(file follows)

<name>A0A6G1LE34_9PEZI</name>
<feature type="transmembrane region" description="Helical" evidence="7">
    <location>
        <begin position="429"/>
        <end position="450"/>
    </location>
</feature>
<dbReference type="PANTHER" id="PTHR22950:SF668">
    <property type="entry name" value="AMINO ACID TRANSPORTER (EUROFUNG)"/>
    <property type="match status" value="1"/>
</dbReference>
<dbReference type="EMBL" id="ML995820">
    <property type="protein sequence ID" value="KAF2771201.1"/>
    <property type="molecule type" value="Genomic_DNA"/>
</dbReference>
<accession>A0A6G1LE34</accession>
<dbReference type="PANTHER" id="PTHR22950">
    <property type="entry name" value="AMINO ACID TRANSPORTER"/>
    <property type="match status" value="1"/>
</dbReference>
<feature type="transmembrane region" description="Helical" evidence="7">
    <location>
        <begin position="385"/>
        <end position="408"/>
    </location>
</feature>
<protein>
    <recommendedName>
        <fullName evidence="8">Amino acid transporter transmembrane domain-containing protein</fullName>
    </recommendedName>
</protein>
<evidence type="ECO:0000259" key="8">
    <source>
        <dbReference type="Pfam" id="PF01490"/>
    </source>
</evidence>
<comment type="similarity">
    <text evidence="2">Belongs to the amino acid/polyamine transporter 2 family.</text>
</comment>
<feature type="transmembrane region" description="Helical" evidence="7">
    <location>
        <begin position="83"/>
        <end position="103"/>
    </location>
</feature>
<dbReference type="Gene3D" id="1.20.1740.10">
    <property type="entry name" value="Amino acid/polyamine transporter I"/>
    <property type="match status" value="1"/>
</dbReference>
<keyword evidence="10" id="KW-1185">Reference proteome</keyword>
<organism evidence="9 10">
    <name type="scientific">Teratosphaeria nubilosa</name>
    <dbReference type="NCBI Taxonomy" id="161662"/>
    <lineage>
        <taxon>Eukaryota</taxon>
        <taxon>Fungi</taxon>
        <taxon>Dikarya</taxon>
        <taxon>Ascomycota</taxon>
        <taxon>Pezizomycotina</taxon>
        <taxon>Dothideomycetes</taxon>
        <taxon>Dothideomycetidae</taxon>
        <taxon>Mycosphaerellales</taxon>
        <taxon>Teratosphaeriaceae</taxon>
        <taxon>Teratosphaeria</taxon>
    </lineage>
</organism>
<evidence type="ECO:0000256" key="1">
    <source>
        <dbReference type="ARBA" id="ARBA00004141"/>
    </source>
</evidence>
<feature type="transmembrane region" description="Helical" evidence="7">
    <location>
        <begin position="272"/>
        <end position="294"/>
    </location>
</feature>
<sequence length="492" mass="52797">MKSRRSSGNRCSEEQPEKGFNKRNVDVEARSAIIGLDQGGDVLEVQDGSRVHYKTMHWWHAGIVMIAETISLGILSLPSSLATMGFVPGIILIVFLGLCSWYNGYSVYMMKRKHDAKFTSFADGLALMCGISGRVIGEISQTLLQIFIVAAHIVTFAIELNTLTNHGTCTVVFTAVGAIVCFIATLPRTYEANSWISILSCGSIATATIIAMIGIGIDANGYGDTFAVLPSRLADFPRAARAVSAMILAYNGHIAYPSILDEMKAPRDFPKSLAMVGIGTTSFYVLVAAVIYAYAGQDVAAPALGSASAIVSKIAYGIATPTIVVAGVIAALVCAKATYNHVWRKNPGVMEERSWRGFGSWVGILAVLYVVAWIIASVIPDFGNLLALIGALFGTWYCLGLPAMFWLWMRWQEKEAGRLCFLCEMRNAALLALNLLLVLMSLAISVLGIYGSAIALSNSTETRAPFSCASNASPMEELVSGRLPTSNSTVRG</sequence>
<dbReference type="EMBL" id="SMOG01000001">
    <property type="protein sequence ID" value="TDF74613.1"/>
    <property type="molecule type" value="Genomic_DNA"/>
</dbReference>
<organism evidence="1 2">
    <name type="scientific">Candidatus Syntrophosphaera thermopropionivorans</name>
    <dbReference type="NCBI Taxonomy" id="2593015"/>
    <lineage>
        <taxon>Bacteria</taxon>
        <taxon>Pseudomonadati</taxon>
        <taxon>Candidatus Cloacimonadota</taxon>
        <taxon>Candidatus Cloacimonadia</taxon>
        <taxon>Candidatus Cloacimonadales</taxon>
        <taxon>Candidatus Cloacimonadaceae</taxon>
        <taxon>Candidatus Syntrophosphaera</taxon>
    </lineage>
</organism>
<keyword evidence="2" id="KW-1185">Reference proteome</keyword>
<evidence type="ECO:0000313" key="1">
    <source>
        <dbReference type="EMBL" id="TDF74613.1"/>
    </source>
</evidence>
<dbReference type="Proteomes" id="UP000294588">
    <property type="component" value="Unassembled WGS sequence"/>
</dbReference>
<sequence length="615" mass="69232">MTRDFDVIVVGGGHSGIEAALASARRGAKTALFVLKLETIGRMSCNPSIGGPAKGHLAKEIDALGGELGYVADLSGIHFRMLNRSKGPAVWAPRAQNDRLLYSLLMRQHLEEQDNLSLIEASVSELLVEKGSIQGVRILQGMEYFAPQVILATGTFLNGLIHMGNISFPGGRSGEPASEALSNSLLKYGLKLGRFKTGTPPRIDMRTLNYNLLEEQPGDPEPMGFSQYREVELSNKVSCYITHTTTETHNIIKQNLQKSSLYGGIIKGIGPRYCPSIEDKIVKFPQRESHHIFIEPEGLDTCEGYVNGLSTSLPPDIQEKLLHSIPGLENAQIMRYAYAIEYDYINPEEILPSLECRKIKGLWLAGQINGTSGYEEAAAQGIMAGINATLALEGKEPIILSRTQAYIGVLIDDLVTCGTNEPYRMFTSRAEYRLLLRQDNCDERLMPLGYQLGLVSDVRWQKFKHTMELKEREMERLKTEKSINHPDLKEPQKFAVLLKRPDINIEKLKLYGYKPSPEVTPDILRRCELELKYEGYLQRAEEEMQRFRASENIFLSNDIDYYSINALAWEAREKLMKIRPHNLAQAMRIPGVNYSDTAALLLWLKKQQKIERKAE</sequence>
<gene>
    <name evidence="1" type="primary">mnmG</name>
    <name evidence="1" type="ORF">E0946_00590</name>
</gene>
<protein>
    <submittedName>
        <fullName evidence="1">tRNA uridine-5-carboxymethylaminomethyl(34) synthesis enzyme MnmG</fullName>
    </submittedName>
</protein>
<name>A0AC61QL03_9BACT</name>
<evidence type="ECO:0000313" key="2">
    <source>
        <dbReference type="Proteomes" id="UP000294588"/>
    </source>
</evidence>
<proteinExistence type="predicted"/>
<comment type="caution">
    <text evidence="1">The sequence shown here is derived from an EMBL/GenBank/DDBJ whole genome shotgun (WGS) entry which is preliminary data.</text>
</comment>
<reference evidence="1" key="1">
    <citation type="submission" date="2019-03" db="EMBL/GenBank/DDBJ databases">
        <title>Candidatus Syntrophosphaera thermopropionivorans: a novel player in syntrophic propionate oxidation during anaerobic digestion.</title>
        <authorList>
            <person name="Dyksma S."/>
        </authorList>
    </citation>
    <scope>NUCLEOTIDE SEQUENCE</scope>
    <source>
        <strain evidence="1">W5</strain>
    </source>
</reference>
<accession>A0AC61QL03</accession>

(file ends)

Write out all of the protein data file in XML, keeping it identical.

<name>A0A6G1LE34_9PEZI</name>
<feature type="transmembrane region" description="Helical" evidence="7">
    <location>
        <begin position="429"/>
        <end position="450"/>
    </location>
</feature>
<dbReference type="PANTHER" id="PTHR22950:SF668">
    <property type="entry name" value="AMINO ACID TRANSPORTER (EUROFUNG)"/>
    <property type="match status" value="1"/>
</dbReference>
<dbReference type="EMBL" id="ML995820">
    <property type="protein sequence ID" value="KAF2771201.1"/>
    <property type="molecule type" value="Genomic_DNA"/>
</dbReference>
<accession>A0A6G1LE34</accession>
<dbReference type="PANTHER" id="PTHR22950">
    <property type="entry name" value="AMINO ACID TRANSPORTER"/>
    <property type="match status" value="1"/>
</dbReference>
<feature type="transmembrane region" description="Helical" evidence="7">
    <location>
        <begin position="385"/>
        <end position="408"/>
    </location>
</feature>
<protein>
    <recommendedName>
        <fullName evidence="8">Amino acid transporter transmembrane domain-containing protein</fullName>
    </recommendedName>
</protein>
<evidence type="ECO:0000259" key="8">
    <source>
        <dbReference type="Pfam" id="PF01490"/>
    </source>
</evidence>
<comment type="similarity">
    <text evidence="2">Belongs to the amino acid/polyamine transporter 2 family.</text>
</comment>
<feature type="transmembrane region" description="Helical" evidence="7">
    <location>
        <begin position="83"/>
        <end position="103"/>
    </location>
</feature>
<dbReference type="Gene3D" id="1.20.1740.10">
    <property type="entry name" value="Amino acid/polyamine transporter I"/>
    <property type="match status" value="1"/>
</dbReference>
<keyword evidence="10" id="KW-1185">Reference proteome</keyword>
<organism evidence="9 10">
    <name type="scientific">Teratosphaeria nubilosa</name>
    <dbReference type="NCBI Taxonomy" id="161662"/>
    <lineage>
        <taxon>Eukaryota</taxon>
        <taxon>Fungi</taxon>
        <taxon>Dikarya</taxon>
        <taxon>Ascomycota</taxon>
        <taxon>Pezizomycotina</taxon>
        <taxon>Dothideomycetes</taxon>
        <taxon>Dothideomycetidae</taxon>
        <taxon>Mycosphaerellales</taxon>
        <taxon>Teratosphaeriaceae</taxon>
        <taxon>Teratosphaeria</taxon>
    </lineage>
</organism>
<evidence type="ECO:0000256" key="1">
    <source>
        <dbReference type="ARBA" id="ARBA00004141"/>
    </source>
</evidence>
<feature type="transmembrane region" description="Helical" evidence="7">
    <location>
        <begin position="272"/>
        <end position="294"/>
    </location>
</feature>
<sequence length="492" mass="52797">MKSRRSSGNRCSEEQPEKGFNKRNVDVEARSAIIGLDQGGDVLEVQDGSRVHYKTMHWWHAGIVMIAETISLGILSLPSSLATMGFVPGIILIVFLGLCSWYNGYSVYMMKRKHDAKFTSFADGLALMCGISGRVIGEISQTLLQIFIVAAHIVTFAIELNTLTNHGTCTVVFTAVGAIVCFIATLPRTYEANSWISILSCGSIATATIIAMIGIGIDANGYGDTFAVLPSRLADFPRAARAVSAMILAYNGHIAYPSILDEMKAPRDFPKSLAMVGIGTTSFYVLVAAVIYAYAGQDVAAPALGSASAIVSKIAYGIATPTIVVAGVIAALVCAKATYNHVWRKNPGVMEERSWRGFGSWVGILAVLYVVAWIIASVIPDFGNLLALIGALFGTWYCLGLPAMFWLWMRWQEKEAGRLCFLCEMRNAALLALNLLLVLMSLAISVLGIYGSAIALSNSTETRAPFSCASNASPMEELVSGRLPTSNSTVRG</sequence>
<dbReference type="EMBL" id="SMOG01000001">
    <property type="protein sequence ID" value="TDF74613.1"/>
    <property type="molecule type" value="Genomic_DNA"/>
</dbReference>
<organism evidence="1 2">
    <name type="scientific">Candidatus Syntrophosphaera thermopropionivorans</name>
    <dbReference type="NCBI Taxonomy" id="2593015"/>
    <lineage>
        <taxon>Bacteria</taxon>
        <taxon>Pseudomonadati</taxon>
        <taxon>Candidatus Cloacimonadota</taxon>
        <taxon>Candidatus Cloacimonadia</taxon>
        <taxon>Candidatus Cloacimonadales</taxon>
        <taxon>Candidatus Cloacimonadaceae</taxon>
        <taxon>Candidatus Syntrophosphaera</taxon>
    </lineage>
</organism>
<keyword evidence="2" id="KW-1185">Reference proteome</keyword>
<evidence type="ECO:0000313" key="1">
    <source>
        <dbReference type="EMBL" id="TDF74613.1"/>
    </source>
</evidence>
<dbReference type="Proteomes" id="UP000294588">
    <property type="component" value="Unassembled WGS sequence"/>
</dbReference>
<sequence length="615" mass="69232">MTRDFDVIVVGGGHSGIEAALASARRGAKTALFVLKLETIGRMSCNPSIGGPAKGHLAKEIDALGGELGYVADLSGIHFRMLNRSKGPAVWAPRAQNDRLLYSLLMRQHLEEQDNLSLIEASVSELLVEKGSIQGVRILQGMEYFAPQVILATGTFLNGLIHMGNISFPGGRSGEPASEALSNSLLKYGLKLGRFKTGTPPRIDMRTLNYNLLEEQPGDPEPMGFSQYREVELSNKVSCYITHTTTETHNIIKQNLQKSSLYGGIIKGIGPRYCPSIEDKIVKFPQRESHHIFIEPEGLDTCEGYVNGLSTSLPPDIQEKLLHSIPGLENAQIMRYAYAIEYDYINPEEILPSLECRKIKGLWLAGQINGTSGYEEAAAQGIMAGINATLALEGKEPIILSRTQAYIGVLIDDLVTCGTNEPYRMFTSRAEYRLLLRQDNCDERLMPLGYQLGLVSDVRWQKFKHTMELKEREMERLKTEKSINHPDLKEPQKFAVLLKRPDINIEKLKLYGYKPSPEVTPDILRRCELELKYEGYLQRAEEEMQRFRASENIFLSNDIDYYSINALAWEAREKLMKIRPHNLAQAMRIPGVNYSDTAALLLWLKKQQKIERKAE</sequence>
<gene>
    <name evidence="1" type="primary">mnmG</name>
    <name evidence="1" type="ORF">E0946_00590</name>
</gene>
<protein>
    <submittedName>
        <fullName evidence="1">tRNA uridine-5-carboxymethylaminomethyl(34) synthesis enzyme MnmG</fullName>
    </submittedName>
</protein>
<name>A0AC61QL03_9BACT</name>
<evidence type="ECO:0000313" key="2">
    <source>
        <dbReference type="Proteomes" id="UP000294588"/>
    </source>
</evidence>
<proteinExistence type="predicted"/>
<comment type="caution">
    <text evidence="1">The sequence shown here is derived from an EMBL/GenBank/DDBJ whole genome shotgun (WGS) entry which is preliminary data.</text>
</comment>
<reference evidence="1" key="1">
    <citation type="submission" date="2019-03" db="EMBL/GenBank/DDBJ databases">
        <title>Candidatus Syntrophosphaera thermopropionivorans: a novel player in syntrophic propionate oxidation during anaerobic digestion.</title>
        <authorList>
            <person name="Dyksma S."/>
        </authorList>
    </citation>
    <scope>NUCLEOTIDE SEQUENCE</scope>
    <source>
        <strain evidence="1">W5</strain>
    </source>
</reference>
<accession>A0AC61QL03</accession>